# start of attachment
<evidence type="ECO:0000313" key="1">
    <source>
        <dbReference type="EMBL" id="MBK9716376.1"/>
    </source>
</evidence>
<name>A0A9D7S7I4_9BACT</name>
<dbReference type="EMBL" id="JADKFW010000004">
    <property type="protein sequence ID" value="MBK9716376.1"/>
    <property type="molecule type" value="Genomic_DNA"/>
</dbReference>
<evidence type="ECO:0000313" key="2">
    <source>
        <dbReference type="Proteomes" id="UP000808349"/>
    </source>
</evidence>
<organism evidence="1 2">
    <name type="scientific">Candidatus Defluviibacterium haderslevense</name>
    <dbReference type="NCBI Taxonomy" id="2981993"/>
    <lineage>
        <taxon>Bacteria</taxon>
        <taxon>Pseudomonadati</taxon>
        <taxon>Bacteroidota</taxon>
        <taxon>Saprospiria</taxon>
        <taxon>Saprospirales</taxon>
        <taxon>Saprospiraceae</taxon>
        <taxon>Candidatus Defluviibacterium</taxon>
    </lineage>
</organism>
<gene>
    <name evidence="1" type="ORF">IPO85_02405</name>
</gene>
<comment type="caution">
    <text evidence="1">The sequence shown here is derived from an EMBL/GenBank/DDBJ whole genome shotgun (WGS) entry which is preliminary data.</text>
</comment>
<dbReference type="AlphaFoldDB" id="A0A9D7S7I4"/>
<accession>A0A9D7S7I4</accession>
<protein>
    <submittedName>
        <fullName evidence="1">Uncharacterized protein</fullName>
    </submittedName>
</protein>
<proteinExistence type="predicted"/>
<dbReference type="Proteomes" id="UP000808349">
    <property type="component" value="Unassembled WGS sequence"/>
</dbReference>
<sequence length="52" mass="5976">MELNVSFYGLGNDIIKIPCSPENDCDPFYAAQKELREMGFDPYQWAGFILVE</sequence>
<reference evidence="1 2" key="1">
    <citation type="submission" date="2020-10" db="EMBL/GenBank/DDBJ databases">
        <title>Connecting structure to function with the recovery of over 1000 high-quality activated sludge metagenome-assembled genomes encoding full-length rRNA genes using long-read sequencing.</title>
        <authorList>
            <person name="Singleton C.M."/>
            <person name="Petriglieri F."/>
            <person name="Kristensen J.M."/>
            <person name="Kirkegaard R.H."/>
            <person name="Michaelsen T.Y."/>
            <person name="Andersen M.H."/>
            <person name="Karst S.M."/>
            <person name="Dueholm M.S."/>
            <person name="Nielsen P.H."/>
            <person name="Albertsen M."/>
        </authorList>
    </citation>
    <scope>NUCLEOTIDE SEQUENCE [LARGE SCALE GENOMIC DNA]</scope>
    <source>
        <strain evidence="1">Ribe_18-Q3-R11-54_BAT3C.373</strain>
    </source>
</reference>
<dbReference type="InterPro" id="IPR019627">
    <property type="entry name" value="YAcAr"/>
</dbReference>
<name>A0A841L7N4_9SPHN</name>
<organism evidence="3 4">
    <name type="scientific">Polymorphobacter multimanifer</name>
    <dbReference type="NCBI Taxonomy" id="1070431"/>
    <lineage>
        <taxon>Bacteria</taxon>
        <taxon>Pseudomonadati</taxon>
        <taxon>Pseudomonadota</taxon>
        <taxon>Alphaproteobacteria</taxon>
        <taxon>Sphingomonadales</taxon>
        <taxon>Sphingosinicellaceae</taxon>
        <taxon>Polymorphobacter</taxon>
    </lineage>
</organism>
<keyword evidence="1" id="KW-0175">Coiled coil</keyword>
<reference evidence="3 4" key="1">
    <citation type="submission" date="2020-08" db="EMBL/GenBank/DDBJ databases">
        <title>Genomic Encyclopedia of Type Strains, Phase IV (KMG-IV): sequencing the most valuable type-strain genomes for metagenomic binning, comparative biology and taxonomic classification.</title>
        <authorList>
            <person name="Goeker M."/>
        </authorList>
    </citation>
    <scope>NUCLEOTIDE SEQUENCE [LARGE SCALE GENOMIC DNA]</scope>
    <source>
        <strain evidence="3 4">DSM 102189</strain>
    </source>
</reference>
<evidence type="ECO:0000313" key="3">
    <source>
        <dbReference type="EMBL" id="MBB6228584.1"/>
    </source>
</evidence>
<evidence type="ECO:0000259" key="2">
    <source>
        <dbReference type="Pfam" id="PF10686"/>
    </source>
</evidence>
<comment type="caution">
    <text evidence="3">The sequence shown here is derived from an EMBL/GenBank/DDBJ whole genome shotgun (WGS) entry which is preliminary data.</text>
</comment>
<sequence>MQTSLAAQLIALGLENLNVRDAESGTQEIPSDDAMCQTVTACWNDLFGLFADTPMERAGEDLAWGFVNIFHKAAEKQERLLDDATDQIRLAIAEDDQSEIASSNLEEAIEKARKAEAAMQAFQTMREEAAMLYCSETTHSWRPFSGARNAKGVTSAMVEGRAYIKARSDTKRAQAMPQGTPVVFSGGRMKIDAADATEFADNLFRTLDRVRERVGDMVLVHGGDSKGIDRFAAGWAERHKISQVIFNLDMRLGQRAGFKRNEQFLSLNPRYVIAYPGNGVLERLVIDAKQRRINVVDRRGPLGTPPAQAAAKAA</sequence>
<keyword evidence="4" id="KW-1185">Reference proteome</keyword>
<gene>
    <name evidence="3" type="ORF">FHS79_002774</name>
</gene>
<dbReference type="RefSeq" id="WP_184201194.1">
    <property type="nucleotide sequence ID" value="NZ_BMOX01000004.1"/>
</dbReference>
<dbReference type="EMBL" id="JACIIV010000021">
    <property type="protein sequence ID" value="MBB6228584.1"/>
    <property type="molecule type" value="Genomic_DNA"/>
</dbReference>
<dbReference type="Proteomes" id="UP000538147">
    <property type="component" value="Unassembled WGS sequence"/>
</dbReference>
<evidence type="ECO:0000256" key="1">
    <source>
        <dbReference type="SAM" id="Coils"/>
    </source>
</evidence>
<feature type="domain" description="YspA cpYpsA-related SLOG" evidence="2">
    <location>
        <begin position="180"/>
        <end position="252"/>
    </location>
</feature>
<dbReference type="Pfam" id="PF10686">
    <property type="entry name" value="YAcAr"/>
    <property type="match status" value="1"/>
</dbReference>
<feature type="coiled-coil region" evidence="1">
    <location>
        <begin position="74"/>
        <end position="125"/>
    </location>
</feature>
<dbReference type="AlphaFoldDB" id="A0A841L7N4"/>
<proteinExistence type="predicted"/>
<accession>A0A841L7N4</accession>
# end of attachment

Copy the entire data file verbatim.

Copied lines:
<evidence type="ECO:0000313" key="1">
    <source>
        <dbReference type="EMBL" id="MBK9716376.1"/>
    </source>
</evidence>
<name>A0A9D7S7I4_9BACT</name>
<dbReference type="EMBL" id="JADKFW010000004">
    <property type="protein sequence ID" value="MBK9716376.1"/>
    <property type="molecule type" value="Genomic_DNA"/>
</dbReference>
<evidence type="ECO:0000313" key="2">
    <source>
        <dbReference type="Proteomes" id="UP000808349"/>
    </source>
</evidence>
<organism evidence="1 2">
    <name type="scientific">Candidatus Defluviibacterium haderslevense</name>
    <dbReference type="NCBI Taxonomy" id="2981993"/>
    <lineage>
        <taxon>Bacteria</taxon>
        <taxon>Pseudomonadati</taxon>
        <taxon>Bacteroidota</taxon>
        <taxon>Saprospiria</taxon>
        <taxon>Saprospirales</taxon>
        <taxon>Saprospiraceae</taxon>
        <taxon>Candidatus Defluviibacterium</taxon>
    </lineage>
</organism>
<gene>
    <name evidence="1" type="ORF">IPO85_02405</name>
</gene>
<comment type="caution">
    <text evidence="1">The sequence shown here is derived from an EMBL/GenBank/DDBJ whole genome shotgun (WGS) entry which is preliminary data.</text>
</comment>
<dbReference type="AlphaFoldDB" id="A0A9D7S7I4"/>
<accession>A0A9D7S7I4</accession>
<protein>
    <submittedName>
        <fullName evidence="1">Uncharacterized protein</fullName>
    </submittedName>
</protein>
<proteinExistence type="predicted"/>
<dbReference type="Proteomes" id="UP000808349">
    <property type="component" value="Unassembled WGS sequence"/>
</dbReference>
<sequence length="52" mass="5976">MELNVSFYGLGNDIIKIPCSPENDCDPFYAAQKELREMGFDPYQWAGFILVE</sequence>
<reference evidence="1 2" key="1">
    <citation type="submission" date="2020-10" db="EMBL/GenBank/DDBJ databases">
        <title>Connecting structure to function with the recovery of over 1000 high-quality activated sludge metagenome-assembled genomes encoding full-length rRNA genes using long-read sequencing.</title>
        <authorList>
            <person name="Singleton C.M."/>
            <person name="Petriglieri F."/>
            <person name="Kristensen J.M."/>
            <person name="Kirkegaard R.H."/>
            <person name="Michaelsen T.Y."/>
            <person name="Andersen M.H."/>
            <person name="Karst S.M."/>
            <person name="Dueholm M.S."/>
            <person name="Nielsen P.H."/>
            <person name="Albertsen M."/>
        </authorList>
    </citation>
    <scope>NUCLEOTIDE SEQUENCE [LARGE SCALE GENOMIC DNA]</scope>
    <source>
        <strain evidence="1">Ribe_18-Q3-R11-54_BAT3C.373</strain>
    </source>
</reference>
<dbReference type="InterPro" id="IPR019627">
    <property type="entry name" value="YAcAr"/>
</dbReference>
<name>A0A841L7N4_9SPHN</name>
<organism evidence="3 4">
    <name type="scientific">Polymorphobacter multimanifer</name>
    <dbReference type="NCBI Taxonomy" id="1070431"/>
    <lineage>
        <taxon>Bacteria</taxon>
        <taxon>Pseudomonadati</taxon>
        <taxon>Pseudomonadota</taxon>
        <taxon>Alphaproteobacteria</taxon>
        <taxon>Sphingomonadales</taxon>
        <taxon>Sphingosinicellaceae</taxon>
        <taxon>Polymorphobacter</taxon>
    </lineage>
</organism>
<keyword evidence="1" id="KW-0175">Coiled coil</keyword>
<reference evidence="3 4" key="1">
    <citation type="submission" date="2020-08" db="EMBL/GenBank/DDBJ databases">
        <title>Genomic Encyclopedia of Type Strains, Phase IV (KMG-IV): sequencing the most valuable type-strain genomes for metagenomic binning, comparative biology and taxonomic classification.</title>
        <authorList>
            <person name="Goeker M."/>
        </authorList>
    </citation>
    <scope>NUCLEOTIDE SEQUENCE [LARGE SCALE GENOMIC DNA]</scope>
    <source>
        <strain evidence="3 4">DSM 102189</strain>
    </source>
</reference>
<evidence type="ECO:0000313" key="3">
    <source>
        <dbReference type="EMBL" id="MBB6228584.1"/>
    </source>
</evidence>
<evidence type="ECO:0000259" key="2">
    <source>
        <dbReference type="Pfam" id="PF10686"/>
    </source>
</evidence>
<comment type="caution">
    <text evidence="3">The sequence shown here is derived from an EMBL/GenBank/DDBJ whole genome shotgun (WGS) entry which is preliminary data.</text>
</comment>
<sequence>MQTSLAAQLIALGLENLNVRDAESGTQEIPSDDAMCQTVTACWNDLFGLFADTPMERAGEDLAWGFVNIFHKAAEKQERLLDDATDQIRLAIAEDDQSEIASSNLEEAIEKARKAEAAMQAFQTMREEAAMLYCSETTHSWRPFSGARNAKGVTSAMVEGRAYIKARSDTKRAQAMPQGTPVVFSGGRMKIDAADATEFADNLFRTLDRVRERVGDMVLVHGGDSKGIDRFAAGWAERHKISQVIFNLDMRLGQRAGFKRNEQFLSLNPRYVIAYPGNGVLERLVIDAKQRRINVVDRRGPLGTPPAQAAAKAA</sequence>
<keyword evidence="4" id="KW-1185">Reference proteome</keyword>
<gene>
    <name evidence="3" type="ORF">FHS79_002774</name>
</gene>
<dbReference type="RefSeq" id="WP_184201194.1">
    <property type="nucleotide sequence ID" value="NZ_BMOX01000004.1"/>
</dbReference>
<dbReference type="EMBL" id="JACIIV010000021">
    <property type="protein sequence ID" value="MBB6228584.1"/>
    <property type="molecule type" value="Genomic_DNA"/>
</dbReference>
<dbReference type="Proteomes" id="UP000538147">
    <property type="component" value="Unassembled WGS sequence"/>
</dbReference>
<evidence type="ECO:0000256" key="1">
    <source>
        <dbReference type="SAM" id="Coils"/>
    </source>
</evidence>
<feature type="domain" description="YspA cpYpsA-related SLOG" evidence="2">
    <location>
        <begin position="180"/>
        <end position="252"/>
    </location>
</feature>
<dbReference type="Pfam" id="PF10686">
    <property type="entry name" value="YAcAr"/>
    <property type="match status" value="1"/>
</dbReference>
<feature type="coiled-coil region" evidence="1">
    <location>
        <begin position="74"/>
        <end position="125"/>
    </location>
</feature>
<dbReference type="AlphaFoldDB" id="A0A841L7N4"/>
<proteinExistence type="predicted"/>
<accession>A0A841L7N4</accession>